6743 And I didn't know the help that was available from the aboriginal community. I didn't know and I think radio could help highlight what resources our aboriginal people all over the nation have. And to inform the children because I'm here and I really want to focus on the youth because the youth don't know. We, as adults, don't tell our youth, we don't inform them about anything. We treat them as non-people. But they are people. They hurt, and they often hurt more than we do. And I think if we can give them information that they can access on their own, they would have more options and they wouldn't have this despair that we see.

6744 I mean, you have seen aboriginal youth in the media. All you have seen is they have no hope. And it's true because I have a nephew, his name is Daniel, and what he's learning in his life, he doesn't like being Cree. He would rather be a Metis person because the Metis people stood up for themselves. They said what they want for themselves.

6745 And we don't have any heros, as indigenous people and I think aboriginal radio could bring that to the home in a different way that television can't. Because growing up I had heard about this Keewatin radio from Yellowknife. And the way I heard about it was the lady moved to La Ronge and she was so proud of who she was, I always wanted to be like her because she spoke -- she didn't speak just to adults, she spoke to young people, too.

6746 And I was really, really amazed that there was a Cree woman. And she was from La Ronge and she moved to the north and she went to host this program and I was just amazed that a Cree woman could do that. And this was like in the seventies, late-seventies.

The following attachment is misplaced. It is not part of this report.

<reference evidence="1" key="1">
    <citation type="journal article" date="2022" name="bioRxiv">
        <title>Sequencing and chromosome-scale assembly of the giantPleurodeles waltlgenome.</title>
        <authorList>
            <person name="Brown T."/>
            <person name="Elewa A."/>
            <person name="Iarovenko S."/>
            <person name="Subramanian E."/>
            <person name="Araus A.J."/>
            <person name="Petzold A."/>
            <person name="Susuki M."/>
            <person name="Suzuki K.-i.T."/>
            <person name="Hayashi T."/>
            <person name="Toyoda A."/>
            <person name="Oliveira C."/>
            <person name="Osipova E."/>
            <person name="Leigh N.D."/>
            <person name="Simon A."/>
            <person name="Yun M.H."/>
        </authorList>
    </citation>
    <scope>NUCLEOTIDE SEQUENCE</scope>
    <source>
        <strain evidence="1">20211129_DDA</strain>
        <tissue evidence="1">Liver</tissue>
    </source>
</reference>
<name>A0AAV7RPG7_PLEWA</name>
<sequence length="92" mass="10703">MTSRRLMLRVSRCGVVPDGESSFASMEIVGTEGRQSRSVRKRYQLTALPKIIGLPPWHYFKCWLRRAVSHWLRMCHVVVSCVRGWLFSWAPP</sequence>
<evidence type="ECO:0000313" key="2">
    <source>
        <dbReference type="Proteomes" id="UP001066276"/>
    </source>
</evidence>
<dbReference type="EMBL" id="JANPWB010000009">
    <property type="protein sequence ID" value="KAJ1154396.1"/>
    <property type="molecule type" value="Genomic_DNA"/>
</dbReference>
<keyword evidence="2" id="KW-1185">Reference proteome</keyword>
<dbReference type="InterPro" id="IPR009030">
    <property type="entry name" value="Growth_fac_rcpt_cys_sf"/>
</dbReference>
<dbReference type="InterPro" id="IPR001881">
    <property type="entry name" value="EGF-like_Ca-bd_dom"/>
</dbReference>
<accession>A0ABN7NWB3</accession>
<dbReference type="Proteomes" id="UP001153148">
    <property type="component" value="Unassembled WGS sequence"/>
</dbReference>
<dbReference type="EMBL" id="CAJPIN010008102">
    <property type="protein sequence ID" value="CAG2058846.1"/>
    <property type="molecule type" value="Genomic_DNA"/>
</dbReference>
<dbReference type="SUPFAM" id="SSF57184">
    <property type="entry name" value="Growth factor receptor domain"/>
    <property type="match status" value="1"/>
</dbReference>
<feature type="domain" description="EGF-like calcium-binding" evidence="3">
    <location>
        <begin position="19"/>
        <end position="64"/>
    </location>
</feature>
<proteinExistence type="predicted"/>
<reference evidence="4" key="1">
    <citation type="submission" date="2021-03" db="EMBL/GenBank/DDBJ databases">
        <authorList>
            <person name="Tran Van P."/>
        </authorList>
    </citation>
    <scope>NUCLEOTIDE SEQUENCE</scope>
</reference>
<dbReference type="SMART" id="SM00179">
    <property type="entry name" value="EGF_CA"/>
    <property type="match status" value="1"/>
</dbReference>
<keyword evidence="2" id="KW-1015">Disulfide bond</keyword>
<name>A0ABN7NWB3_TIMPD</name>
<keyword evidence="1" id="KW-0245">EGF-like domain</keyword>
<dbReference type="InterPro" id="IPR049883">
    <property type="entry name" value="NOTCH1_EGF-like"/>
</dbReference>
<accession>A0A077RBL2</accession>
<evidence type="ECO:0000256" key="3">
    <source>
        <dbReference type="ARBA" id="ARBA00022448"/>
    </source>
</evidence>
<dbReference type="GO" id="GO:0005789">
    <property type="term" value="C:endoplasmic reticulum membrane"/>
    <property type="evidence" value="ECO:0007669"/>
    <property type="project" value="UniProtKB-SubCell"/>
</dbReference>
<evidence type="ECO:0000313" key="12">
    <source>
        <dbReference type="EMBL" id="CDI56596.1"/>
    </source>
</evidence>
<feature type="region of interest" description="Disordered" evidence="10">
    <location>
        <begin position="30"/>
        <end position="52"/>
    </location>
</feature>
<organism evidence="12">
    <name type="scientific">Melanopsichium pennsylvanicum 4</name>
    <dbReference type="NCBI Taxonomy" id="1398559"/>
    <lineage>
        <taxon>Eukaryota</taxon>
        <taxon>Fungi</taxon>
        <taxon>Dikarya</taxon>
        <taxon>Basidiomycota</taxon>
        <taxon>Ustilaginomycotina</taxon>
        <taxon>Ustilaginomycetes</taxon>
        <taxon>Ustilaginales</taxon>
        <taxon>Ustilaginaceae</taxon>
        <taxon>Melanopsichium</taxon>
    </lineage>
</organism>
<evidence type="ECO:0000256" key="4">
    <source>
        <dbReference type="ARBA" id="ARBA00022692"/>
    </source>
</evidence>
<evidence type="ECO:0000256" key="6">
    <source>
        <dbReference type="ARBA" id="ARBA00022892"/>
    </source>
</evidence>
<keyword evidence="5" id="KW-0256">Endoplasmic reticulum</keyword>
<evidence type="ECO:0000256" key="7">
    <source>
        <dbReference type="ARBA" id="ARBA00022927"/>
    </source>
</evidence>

6747 And I guess all I want to say is that radio -- cause growing up as a child I had a radio in my own room. And I listened to the radio a lot and I always wished I could hear her speak on the radio, and I never did.

6748 I think a lot of Aboriginal kids, we take television for granted as people. They don't have televisions, they get pound off, they don't have televisions. They do have radios and they are cheap ones. I mean those are cheap and they can't be. -- they don't really get a lot of money for them pounding them off.

6749 So, I think it's also -- it would be useful in connecting our communities, like the speaker before me said, because in highlighting our similarities we would become -- we could become proud of who we are as Aboriginal people and I know who Aboriginal people are.

6750 I know that now and I learned that all after the age of 20. I never learned that before the age of 20, I didn't know what Aboriginal people were, I didn't like being who I was before the age of 20, and when I started to learn who I was after the age of 20, I was really amazed that Aboriginal people, the values and what they held and how strong it was, but nobody told me that as a child. I had to go and seek it as an adult and I think it's important we inform our youth through any media that we can and the way it's accessible to them too.

6751 I mean, I'm a Web designer and that's what I do. I'm doing that as well through the Web because it's accessible, but I think any media that we can to inform our youth about the options that they have is important and that is all I have to say.

6752 Thank you for listening to me.

6753 THE CHAIRPERSON: Thank you, Ms Thomas. Commissioner Noël.

6754 COMMISSIONER NOËL: Thank you, Ms Thomas, for your -- I'm looking for the English word and it doesn't come up, that's Monday morning -- I will say témoignage in French.

6755 So, what I gather from what you told us this morning is that for you the radio is an economical way of building some pride in your communities. Is that the main essence of your message?